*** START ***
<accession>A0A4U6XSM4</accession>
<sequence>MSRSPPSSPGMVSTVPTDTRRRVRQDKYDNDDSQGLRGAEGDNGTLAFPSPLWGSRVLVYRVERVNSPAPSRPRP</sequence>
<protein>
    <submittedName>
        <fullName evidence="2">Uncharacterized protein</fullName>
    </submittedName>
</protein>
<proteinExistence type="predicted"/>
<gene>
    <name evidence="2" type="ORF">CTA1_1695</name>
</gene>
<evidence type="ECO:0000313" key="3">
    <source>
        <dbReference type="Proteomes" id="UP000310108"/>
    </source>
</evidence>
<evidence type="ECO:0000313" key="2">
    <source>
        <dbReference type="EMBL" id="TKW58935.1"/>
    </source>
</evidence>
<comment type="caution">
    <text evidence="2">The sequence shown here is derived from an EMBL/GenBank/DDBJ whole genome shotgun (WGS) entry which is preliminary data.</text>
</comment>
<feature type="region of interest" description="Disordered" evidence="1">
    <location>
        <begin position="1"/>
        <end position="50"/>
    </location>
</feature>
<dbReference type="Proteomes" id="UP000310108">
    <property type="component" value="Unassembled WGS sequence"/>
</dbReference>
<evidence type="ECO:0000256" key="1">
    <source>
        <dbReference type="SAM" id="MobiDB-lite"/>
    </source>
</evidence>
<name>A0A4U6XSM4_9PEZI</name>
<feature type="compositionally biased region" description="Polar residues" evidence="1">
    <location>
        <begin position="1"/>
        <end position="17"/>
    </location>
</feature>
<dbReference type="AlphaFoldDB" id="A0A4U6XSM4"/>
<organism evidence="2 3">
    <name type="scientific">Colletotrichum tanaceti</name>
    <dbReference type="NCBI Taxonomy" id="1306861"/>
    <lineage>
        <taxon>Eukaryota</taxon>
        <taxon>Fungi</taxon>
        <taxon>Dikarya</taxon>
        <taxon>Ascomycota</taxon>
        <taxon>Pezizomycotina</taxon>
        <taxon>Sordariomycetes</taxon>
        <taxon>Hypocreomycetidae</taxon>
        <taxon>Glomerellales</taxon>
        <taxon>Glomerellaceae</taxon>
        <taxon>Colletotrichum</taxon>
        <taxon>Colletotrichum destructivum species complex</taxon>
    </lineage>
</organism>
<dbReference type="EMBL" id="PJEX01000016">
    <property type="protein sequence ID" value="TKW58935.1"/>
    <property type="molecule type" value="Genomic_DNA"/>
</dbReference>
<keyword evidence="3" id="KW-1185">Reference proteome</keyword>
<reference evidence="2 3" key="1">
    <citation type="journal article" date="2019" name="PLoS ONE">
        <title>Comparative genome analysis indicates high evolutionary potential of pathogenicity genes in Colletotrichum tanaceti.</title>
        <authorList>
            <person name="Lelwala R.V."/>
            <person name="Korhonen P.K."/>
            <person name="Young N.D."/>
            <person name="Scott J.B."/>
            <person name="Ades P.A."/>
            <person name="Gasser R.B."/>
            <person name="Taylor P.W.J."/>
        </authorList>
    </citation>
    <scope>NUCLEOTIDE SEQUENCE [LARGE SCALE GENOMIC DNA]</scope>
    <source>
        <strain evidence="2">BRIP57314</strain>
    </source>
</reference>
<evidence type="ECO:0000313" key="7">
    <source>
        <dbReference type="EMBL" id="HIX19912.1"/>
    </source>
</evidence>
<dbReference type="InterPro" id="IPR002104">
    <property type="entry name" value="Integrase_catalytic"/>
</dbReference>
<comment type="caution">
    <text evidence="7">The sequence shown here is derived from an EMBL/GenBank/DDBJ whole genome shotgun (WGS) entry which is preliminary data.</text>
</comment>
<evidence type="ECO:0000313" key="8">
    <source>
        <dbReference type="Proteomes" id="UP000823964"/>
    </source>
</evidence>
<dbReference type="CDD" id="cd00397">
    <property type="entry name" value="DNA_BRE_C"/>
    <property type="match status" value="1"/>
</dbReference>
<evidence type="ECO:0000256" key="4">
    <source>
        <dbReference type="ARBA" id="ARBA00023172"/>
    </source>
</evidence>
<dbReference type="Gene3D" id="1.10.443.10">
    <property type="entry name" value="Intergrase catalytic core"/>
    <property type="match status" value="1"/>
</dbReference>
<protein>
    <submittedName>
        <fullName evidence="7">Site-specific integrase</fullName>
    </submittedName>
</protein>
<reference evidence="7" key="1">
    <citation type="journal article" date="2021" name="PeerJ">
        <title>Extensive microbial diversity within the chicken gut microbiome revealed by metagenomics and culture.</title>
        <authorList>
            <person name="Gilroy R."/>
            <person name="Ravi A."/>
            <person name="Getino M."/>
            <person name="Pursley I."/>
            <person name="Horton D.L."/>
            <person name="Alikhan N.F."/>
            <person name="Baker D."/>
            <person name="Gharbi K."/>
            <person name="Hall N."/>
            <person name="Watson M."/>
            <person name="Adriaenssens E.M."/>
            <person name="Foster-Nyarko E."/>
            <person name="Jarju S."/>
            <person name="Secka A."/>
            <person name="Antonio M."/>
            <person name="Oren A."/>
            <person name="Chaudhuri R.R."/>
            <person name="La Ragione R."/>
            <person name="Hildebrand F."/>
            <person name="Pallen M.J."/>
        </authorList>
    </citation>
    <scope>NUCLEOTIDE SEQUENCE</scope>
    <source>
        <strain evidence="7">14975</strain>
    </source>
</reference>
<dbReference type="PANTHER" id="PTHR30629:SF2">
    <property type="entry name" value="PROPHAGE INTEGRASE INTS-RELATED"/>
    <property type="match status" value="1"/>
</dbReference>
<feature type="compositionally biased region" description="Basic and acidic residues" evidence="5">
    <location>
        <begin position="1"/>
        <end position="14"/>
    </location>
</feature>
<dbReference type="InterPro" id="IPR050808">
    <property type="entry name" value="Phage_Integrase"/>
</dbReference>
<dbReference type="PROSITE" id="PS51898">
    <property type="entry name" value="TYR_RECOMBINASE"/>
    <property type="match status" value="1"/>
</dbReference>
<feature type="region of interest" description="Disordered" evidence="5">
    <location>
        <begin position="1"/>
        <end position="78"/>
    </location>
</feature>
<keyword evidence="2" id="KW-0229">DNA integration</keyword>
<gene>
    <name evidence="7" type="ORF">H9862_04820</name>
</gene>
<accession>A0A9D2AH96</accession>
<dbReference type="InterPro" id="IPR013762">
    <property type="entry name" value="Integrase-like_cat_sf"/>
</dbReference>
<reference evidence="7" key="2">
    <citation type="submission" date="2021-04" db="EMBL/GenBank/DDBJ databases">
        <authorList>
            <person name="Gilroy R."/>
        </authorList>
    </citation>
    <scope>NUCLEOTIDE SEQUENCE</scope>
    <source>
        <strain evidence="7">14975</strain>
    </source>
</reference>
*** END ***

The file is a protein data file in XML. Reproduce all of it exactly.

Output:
<accession>A0A4U6XSM4</accession>
<sequence>MSRSPPSSPGMVSTVPTDTRRRVRQDKYDNDDSQGLRGAEGDNGTLAFPSPLWGSRVLVYRVERVNSPAPSRPRP</sequence>
<protein>
    <submittedName>
        <fullName evidence="2">Uncharacterized protein</fullName>
    </submittedName>
</protein>
<proteinExistence type="predicted"/>
<gene>
    <name evidence="2" type="ORF">CTA1_1695</name>
</gene>
<evidence type="ECO:0000313" key="3">
    <source>
        <dbReference type="Proteomes" id="UP000310108"/>
    </source>
</evidence>
<evidence type="ECO:0000313" key="2">
    <source>
        <dbReference type="EMBL" id="TKW58935.1"/>
    </source>
</evidence>
<comment type="caution">
    <text evidence="2">The sequence shown here is derived from an EMBL/GenBank/DDBJ whole genome shotgun (WGS) entry which is preliminary data.</text>
</comment>
<feature type="region of interest" description="Disordered" evidence="1">
    <location>
        <begin position="1"/>
        <end position="50"/>
    </location>
</feature>
<dbReference type="Proteomes" id="UP000310108">
    <property type="component" value="Unassembled WGS sequence"/>
</dbReference>
<evidence type="ECO:0000256" key="1">
    <source>
        <dbReference type="SAM" id="MobiDB-lite"/>
    </source>
</evidence>
<name>A0A4U6XSM4_9PEZI</name>
<feature type="compositionally biased region" description="Polar residues" evidence="1">
    <location>
        <begin position="1"/>
        <end position="17"/>
    </location>
</feature>
<dbReference type="AlphaFoldDB" id="A0A4U6XSM4"/>
<organism evidence="2 3">
    <name type="scientific">Colletotrichum tanaceti</name>
    <dbReference type="NCBI Taxonomy" id="1306861"/>
    <lineage>
        <taxon>Eukaryota</taxon>
        <taxon>Fungi</taxon>
        <taxon>Dikarya</taxon>
        <taxon>Ascomycota</taxon>
        <taxon>Pezizomycotina</taxon>
        <taxon>Sordariomycetes</taxon>
        <taxon>Hypocreomycetidae</taxon>
        <taxon>Glomerellales</taxon>
        <taxon>Glomerellaceae</taxon>
        <taxon>Colletotrichum</taxon>
        <taxon>Colletotrichum destructivum species complex</taxon>
    </lineage>
</organism>
<dbReference type="EMBL" id="PJEX01000016">
    <property type="protein sequence ID" value="TKW58935.1"/>
    <property type="molecule type" value="Genomic_DNA"/>
</dbReference>
<keyword evidence="3" id="KW-1185">Reference proteome</keyword>
<reference evidence="2 3" key="1">
    <citation type="journal article" date="2019" name="PLoS ONE">
        <title>Comparative genome analysis indicates high evolutionary potential of pathogenicity genes in Colletotrichum tanaceti.</title>
        <authorList>
            <person name="Lelwala R.V."/>
            <person name="Korhonen P.K."/>
            <person name="Young N.D."/>
            <person name="Scott J.B."/>
            <person name="Ades P.A."/>
            <person name="Gasser R.B."/>
            <person name="Taylor P.W.J."/>
        </authorList>
    </citation>
    <scope>NUCLEOTIDE SEQUENCE [LARGE SCALE GENOMIC DNA]</scope>
    <source>
        <strain evidence="2">BRIP57314</strain>
    </source>
</reference>
<evidence type="ECO:0000313" key="7">
    <source>
        <dbReference type="EMBL" id="HIX19912.1"/>
    </source>
</evidence>
<dbReference type="InterPro" id="IPR002104">
    <property type="entry name" value="Integrase_catalytic"/>
</dbReference>
<comment type="caution">
    <text evidence="7">The sequence shown here is derived from an EMBL/GenBank/DDBJ whole genome shotgun (WGS) entry which is preliminary data.</text>
</comment>
<evidence type="ECO:0000313" key="8">
    <source>
        <dbReference type="Proteomes" id="UP000823964"/>
    </source>
</evidence>
<dbReference type="CDD" id="cd00397">
    <property type="entry name" value="DNA_BRE_C"/>
    <property type="match status" value="1"/>
</dbReference>
<evidence type="ECO:0000256" key="4">
    <source>
        <dbReference type="ARBA" id="ARBA00023172"/>
    </source>
</evidence>
<dbReference type="Gene3D" id="1.10.443.10">
    <property type="entry name" value="Intergrase catalytic core"/>
    <property type="match status" value="1"/>
</dbReference>
<protein>
    <submittedName>
        <fullName evidence="7">Site-specific integrase</fullName>
    </submittedName>
</protein>
<reference evidence="7" key="1">
    <citation type="journal article" date="2021" name="PeerJ">
        <title>Extensive microbial diversity within the chicken gut microbiome revealed by metagenomics and culture.</title>
        <authorList>
            <person name="Gilroy R."/>
            <person name="Ravi A."/>
            <person name="Getino M."/>
            <person name="Pursley I."/>
            <person name="Horton D.L."/>
            <person name="Alikhan N.F."/>
            <person name="Baker D."/>
            <person name="Gharbi K."/>
            <person name="Hall N."/>
            <person name="Watson M."/>
            <person name="Adriaenssens E.M."/>
            <person name="Foster-Nyarko E."/>
            <person name="Jarju S."/>
            <person name="Secka A."/>
            <person name="Antonio M."/>
            <person name="Oren A."/>
            <person name="Chaudhuri R.R."/>
            <person name="La Ragione R."/>
            <person name="Hildebrand F."/>
            <person name="Pallen M.J."/>
        </authorList>
    </citation>
    <scope>NUCLEOTIDE SEQUENCE</scope>
    <source>
        <strain evidence="7">14975</strain>
    </source>
</reference>
<dbReference type="PANTHER" id="PTHR30629:SF2">
    <property type="entry name" value="PROPHAGE INTEGRASE INTS-RELATED"/>
    <property type="match status" value="1"/>
</dbReference>
<feature type="compositionally biased region" description="Basic and acidic residues" evidence="5">
    <location>
        <begin position="1"/>
        <end position="14"/>
    </location>
</feature>
<dbReference type="InterPro" id="IPR050808">
    <property type="entry name" value="Phage_Integrase"/>
</dbReference>
<dbReference type="PROSITE" id="PS51898">
    <property type="entry name" value="TYR_RECOMBINASE"/>
    <property type="match status" value="1"/>
</dbReference>
<feature type="region of interest" description="Disordered" evidence="5">
    <location>
        <begin position="1"/>
        <end position="78"/>
    </location>
</feature>
<keyword evidence="2" id="KW-0229">DNA integration</keyword>
<gene>
    <name evidence="7" type="ORF">H9862_04820</name>
</gene>
<accession>A0A9D2AH96</accession>
<dbReference type="InterPro" id="IPR013762">
    <property type="entry name" value="Integrase-like_cat_sf"/>
</dbReference>
<reference evidence="7" key="2">
    <citation type="submission" date="2021-04" db="EMBL/GenBank/DDBJ databases">
        <authorList>
            <person name="Gilroy R."/>
        </authorList>
    </citation>
    <scope>NUCLEOTIDE SEQUENCE</scope>
    <source>
        <strain evidence="7">14975</strain>
    </source>
</reference>